The Karo, who number only about 3,000 people, mainly live on the practice of flood retreat cultivation on the banks of the Omo River in South-western Ethiopia.
The Karo excel in face and body painting, practiced in preparation of their dances and ceremonies. They pulverize locally found white chalk, yellow mineral rock, red iron ore and black charcoal to decorate their bodies, often imitating the spotted plumage of a guinea fowl. Feather plumes are inserted in their clay hair buns to complete the look. The clay hair bun can take up to three days to construct and is usually re-made every three to six months. Their painted facemasks are spectacular.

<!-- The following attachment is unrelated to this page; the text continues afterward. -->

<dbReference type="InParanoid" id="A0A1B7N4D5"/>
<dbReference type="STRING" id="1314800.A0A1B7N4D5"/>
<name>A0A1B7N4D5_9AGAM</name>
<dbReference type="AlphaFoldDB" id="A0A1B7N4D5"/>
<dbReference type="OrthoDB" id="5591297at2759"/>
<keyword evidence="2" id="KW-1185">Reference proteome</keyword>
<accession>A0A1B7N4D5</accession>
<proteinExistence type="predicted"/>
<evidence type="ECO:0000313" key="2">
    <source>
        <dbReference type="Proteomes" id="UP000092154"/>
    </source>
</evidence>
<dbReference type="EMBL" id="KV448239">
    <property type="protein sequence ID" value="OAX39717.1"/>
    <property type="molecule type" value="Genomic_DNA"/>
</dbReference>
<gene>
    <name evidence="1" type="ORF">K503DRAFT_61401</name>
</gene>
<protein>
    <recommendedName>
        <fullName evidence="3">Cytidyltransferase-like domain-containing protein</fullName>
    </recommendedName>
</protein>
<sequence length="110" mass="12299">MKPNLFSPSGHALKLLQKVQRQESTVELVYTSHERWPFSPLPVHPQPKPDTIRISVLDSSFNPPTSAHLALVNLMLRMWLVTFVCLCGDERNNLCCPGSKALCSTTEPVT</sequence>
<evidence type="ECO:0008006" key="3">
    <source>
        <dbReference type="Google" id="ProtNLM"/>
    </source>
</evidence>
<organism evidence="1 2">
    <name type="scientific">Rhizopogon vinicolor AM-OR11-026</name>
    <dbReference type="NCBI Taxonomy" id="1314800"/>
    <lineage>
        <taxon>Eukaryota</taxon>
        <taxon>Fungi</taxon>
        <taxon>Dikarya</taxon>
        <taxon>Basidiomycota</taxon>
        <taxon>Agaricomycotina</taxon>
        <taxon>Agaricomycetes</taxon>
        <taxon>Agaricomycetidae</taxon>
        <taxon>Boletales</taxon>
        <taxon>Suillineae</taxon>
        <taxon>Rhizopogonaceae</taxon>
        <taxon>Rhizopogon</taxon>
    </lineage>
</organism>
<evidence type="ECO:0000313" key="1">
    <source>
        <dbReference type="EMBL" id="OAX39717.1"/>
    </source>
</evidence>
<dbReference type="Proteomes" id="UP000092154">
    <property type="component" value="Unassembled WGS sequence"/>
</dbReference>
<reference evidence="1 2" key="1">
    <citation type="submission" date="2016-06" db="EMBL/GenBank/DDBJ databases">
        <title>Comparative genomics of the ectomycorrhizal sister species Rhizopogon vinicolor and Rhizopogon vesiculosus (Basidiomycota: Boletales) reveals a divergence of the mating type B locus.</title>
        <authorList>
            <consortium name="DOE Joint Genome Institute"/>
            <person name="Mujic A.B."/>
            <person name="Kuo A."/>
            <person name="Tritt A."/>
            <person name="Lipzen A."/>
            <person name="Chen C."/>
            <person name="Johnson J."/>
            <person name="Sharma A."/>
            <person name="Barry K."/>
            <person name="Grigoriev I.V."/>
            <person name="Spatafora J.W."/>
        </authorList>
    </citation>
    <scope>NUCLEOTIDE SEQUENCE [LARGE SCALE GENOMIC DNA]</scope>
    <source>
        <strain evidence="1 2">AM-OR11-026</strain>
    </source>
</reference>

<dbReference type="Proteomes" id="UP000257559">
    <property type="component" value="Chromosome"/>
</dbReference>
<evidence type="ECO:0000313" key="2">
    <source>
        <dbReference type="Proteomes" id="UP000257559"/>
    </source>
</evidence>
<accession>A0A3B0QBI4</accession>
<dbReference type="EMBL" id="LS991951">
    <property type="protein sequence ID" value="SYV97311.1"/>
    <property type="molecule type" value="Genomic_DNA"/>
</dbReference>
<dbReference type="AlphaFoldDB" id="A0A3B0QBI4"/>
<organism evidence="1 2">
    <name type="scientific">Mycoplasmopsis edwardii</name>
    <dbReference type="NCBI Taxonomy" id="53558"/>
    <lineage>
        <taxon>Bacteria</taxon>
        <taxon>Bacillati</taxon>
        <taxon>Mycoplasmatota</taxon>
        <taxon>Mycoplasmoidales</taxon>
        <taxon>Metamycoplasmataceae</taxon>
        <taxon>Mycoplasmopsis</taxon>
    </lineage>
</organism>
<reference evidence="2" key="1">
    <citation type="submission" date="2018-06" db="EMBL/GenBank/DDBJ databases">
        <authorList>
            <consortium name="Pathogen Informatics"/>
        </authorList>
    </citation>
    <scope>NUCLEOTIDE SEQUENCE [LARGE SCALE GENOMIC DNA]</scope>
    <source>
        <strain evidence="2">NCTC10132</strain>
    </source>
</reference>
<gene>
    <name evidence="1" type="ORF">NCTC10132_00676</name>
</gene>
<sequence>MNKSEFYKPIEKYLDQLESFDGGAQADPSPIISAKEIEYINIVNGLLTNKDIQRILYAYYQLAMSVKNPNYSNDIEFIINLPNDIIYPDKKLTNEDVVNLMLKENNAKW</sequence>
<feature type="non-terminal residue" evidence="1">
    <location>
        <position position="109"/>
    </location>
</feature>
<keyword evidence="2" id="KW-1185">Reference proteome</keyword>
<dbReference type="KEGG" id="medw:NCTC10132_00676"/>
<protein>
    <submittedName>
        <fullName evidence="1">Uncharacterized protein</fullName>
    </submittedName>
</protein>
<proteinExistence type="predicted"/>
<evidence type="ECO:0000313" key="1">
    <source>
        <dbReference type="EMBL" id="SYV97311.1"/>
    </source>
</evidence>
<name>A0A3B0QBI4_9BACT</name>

Karo women scarify their chests to beautify themselves. Scars are cut with a knife and ash is rubbed in, to produce a raised welt.
The Karo tribes’ exis
ence is somewhat precarious today. The inevitability of the encroaching populace and the introduction of modern weaponry have affected their already delicate ecosystem. Being the smallest tribe in the area, this group obviously struggles with direct threats from nearby tribes that have more gun power, greater numbers, and likely coalitions with one another.